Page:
Ever since I have arrived in Germany, I have been picking up words I hear often and then going back home to check their meanings. There is one word that still baffles me.

It is a form of greeting.

For example, when I enter my office, someone would say servos. I am not sure if that is exactly what they say, but it sound like chavos, sevos or something like that.

I hope someone of you has an idea what I am referring to. I asked two of my friends here and one told me it is a way to greet restricted to Bavaria an also used in Romania. He told me it was spelled servos but I can't find this word in a German dictionary.

What exactly is it? I live in Nuremberg, if that is important.


6 Answers 6


It's from Latin,


meaning slave, servant.

So when someone greets you,


it meant originally "[I am your] servant" but it is nowadays only a friendly greeting/goodbye, like "Hi!"/"Bye!" in English.

Think of old-fashioned sign-offs in English letter-writing:

Your obdt. & humble servant

You will hear "Servus!" much more often in southern Germany and somewhat more frequently in the lower and lower-middle class strata of society.

  • As you get even further south than Germany, you'll also find the pronunciation morph to "Servas". Jan 18, 2023 at 20:49

It's short for 'servus Christi', or 'servus humillimus Christi': (a most humble) servant of Christ. Also used by Hungarians, spelled 'szervusz'. Nothing to do with the military whatsoever.


It means service/servant and is used in southern Germany (Bavaria) which is predominantly Catholic. It is intended as meaning "service to God" similar to another greeting, "Grüß Gott" which means "Greetings to God."

  • 9
    Can you back up that claim? While the meaning is correct, it does not, to the best of my knowledge, make reference to God.
    – Ingmar
    Jun 18, 2014 at 16:29

I'm aware that this question is 3 years old, but I found it randomly and would like to add to the answers.

"servus" (also often pronounced "seavus") comes most likely from Latin "servus", as some other people have already pointed out. What I'm not convinced about is that it comes from a saying similar to "I'm your slave". Bavaria was occupied by Romans for about 300 years to a time when the Celtic population here was very sparse due to recent migrations. As far as I know there were no major settlements of Romans here (largely just garrisons), so the amount of people who owned slaves here seems to have been rather low. The later Germanic settlers didn't seem to have been too aggressive either, so the chance for many (Latin speaking) slaves was also rather low.

I think it's more likely that it comes from a military greeting like "At your service", which simply shortened to "servus" over time.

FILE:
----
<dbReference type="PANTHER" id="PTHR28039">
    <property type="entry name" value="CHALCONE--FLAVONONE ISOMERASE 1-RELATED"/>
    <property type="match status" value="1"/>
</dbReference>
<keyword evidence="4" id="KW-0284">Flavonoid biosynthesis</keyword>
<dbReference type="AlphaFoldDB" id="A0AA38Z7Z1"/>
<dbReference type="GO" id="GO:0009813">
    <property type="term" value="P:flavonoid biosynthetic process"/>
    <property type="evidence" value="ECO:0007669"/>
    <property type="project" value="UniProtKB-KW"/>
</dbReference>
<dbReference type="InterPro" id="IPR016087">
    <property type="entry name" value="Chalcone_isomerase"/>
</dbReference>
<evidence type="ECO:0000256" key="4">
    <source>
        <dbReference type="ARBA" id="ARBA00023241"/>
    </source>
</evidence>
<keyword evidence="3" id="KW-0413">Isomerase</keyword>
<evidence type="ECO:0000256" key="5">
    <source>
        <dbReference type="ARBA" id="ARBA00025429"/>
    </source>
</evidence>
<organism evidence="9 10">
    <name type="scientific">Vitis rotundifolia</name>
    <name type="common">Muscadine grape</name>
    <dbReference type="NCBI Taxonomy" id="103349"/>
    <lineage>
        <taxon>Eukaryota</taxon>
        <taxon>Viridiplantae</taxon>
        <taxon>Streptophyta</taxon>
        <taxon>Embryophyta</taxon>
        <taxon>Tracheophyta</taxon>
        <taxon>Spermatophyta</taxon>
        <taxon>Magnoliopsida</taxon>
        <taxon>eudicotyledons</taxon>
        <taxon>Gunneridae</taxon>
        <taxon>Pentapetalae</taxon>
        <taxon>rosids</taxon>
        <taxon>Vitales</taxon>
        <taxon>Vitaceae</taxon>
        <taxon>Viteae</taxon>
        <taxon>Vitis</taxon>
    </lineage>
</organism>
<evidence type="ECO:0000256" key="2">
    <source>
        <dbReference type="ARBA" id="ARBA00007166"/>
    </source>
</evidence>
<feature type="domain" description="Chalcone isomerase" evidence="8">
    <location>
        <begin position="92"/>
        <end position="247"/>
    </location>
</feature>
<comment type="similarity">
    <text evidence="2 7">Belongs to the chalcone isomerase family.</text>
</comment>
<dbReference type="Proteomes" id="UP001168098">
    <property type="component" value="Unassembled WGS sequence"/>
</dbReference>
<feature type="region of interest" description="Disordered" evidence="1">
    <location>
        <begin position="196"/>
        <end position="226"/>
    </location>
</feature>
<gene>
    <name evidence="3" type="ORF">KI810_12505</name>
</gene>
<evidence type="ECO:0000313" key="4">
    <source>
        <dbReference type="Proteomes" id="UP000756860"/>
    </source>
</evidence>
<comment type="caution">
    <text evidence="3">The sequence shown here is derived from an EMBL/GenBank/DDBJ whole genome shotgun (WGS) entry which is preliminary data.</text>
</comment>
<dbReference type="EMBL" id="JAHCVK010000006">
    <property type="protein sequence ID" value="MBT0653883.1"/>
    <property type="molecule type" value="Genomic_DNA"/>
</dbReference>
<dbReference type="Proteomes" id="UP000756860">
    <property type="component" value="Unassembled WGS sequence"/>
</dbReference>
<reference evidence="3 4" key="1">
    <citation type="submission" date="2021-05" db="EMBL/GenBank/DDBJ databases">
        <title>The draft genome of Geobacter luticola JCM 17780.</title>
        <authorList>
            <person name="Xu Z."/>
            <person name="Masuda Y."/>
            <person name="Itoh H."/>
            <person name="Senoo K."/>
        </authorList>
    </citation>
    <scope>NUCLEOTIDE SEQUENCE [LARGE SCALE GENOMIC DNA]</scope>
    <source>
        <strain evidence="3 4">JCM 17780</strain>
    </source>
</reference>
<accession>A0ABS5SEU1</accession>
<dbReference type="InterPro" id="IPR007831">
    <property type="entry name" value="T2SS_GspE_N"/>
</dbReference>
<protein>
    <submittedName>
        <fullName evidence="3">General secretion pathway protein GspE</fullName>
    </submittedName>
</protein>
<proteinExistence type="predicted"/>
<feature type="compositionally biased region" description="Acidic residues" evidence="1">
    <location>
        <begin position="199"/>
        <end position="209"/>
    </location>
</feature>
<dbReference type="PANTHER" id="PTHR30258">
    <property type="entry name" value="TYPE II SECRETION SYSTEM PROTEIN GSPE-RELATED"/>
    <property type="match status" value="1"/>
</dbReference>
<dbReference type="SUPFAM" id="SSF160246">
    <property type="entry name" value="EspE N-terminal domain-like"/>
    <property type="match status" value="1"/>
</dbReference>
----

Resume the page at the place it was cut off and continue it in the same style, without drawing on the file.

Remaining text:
Interestingly it is not just common in Bavaria, but also Austria (who also speak Bavarian) and all the countries under the Austro-Hungarian Empire. There is also a Wiktionary article, but I'm not sure how accurate it is.

I do not have any evidence to back up my claims. Sadly there isn't much evidence of that time to give a definitive answer.

  • 1
    Hmm. At your service would be something like zu Diensten in German. Bavaria (contrary to Prussia) isn’t known for being particularly military-loving. Without any backing sources I’m inclined to say your explanation is wrong.
    – Jan
    Aug 31, 2016 at 23:05
  • 2
    @Jan: You are talking about modern Bavaria while I was talking about Roman occupied Bavaria as the source, and they were "military-loving". I thought more of it as a greeting between soldiers in a garrison at that time, which simply shortened over time. Sep 1, 2016 at 6:23
  • 1
    Your claim "no major settlements of Romans here" is definitely wrong. Bavaria formed the Roman province of Raetia with very major settlements like Kempten (Cambodunum), Regensburg (Castra Regina), Passau (Batavis) and its capital Augusta Vindelicum with a population of more than 20,000 (Augsburg today).
    – tofro
    Oct 25, 2021 at 6:22

Two random examples:

  1. I was in Bavaria (Allgäu) last week and also in Austria, doing some climbing. I greeted a passerby but was corrected by the lady: “We say servus in Bavaria” — which would agree with some of the explanations above.

  2. Bastian Schweinsteiger recently retired. A banner in the crowd used the #servus. I googled it (Ok, I know) to find the answer and found ‘servus’ (shortened from the german expression translating roughly to: Your humble servant, at your service). In this instance I think it was used as a mark of respect of service to the country (121 games).

Both explanations seem to have some accuracy it seems. I was born in Münster and have some interest for this reason as well as being a member of the military.

  • 1
    Wow … it would never cross my mind to greet a random passer-by with servus unless they looked 25 or younger.
    – Jan
    Sep 12, 2016 at 13:42
  • 5
    Also, if the meaning of at your sevice ever existed, nowadays servus definitely does not carry it anymore. The fans were simply saying ‘goodbye’.
    – Jan
    Sep 12, 2016 at 13:44

It has been told abundantly now where "Servus" comes from. A missing part, though, is how and when to use it:

"Servus" as a greeting is only used when one is on a first-name basis ("Du") with the person being addressed! As long as one would address the other as "Sie" you cannot use "Servus" but rather "Guten Tag (Morgen, Abend, ...)", "Grüß' Sie" (short for "Ich grüße Sie") or "Grüß Gott", which is a shortening from the very old-fashioned "Gott zum Gruße". In Austria (i am not sure about southern Germany) one can also use "Mahlzeit" around noon.

Most Germans speaking northern variants of the language get that wrong and use "Servus" without this distinction.

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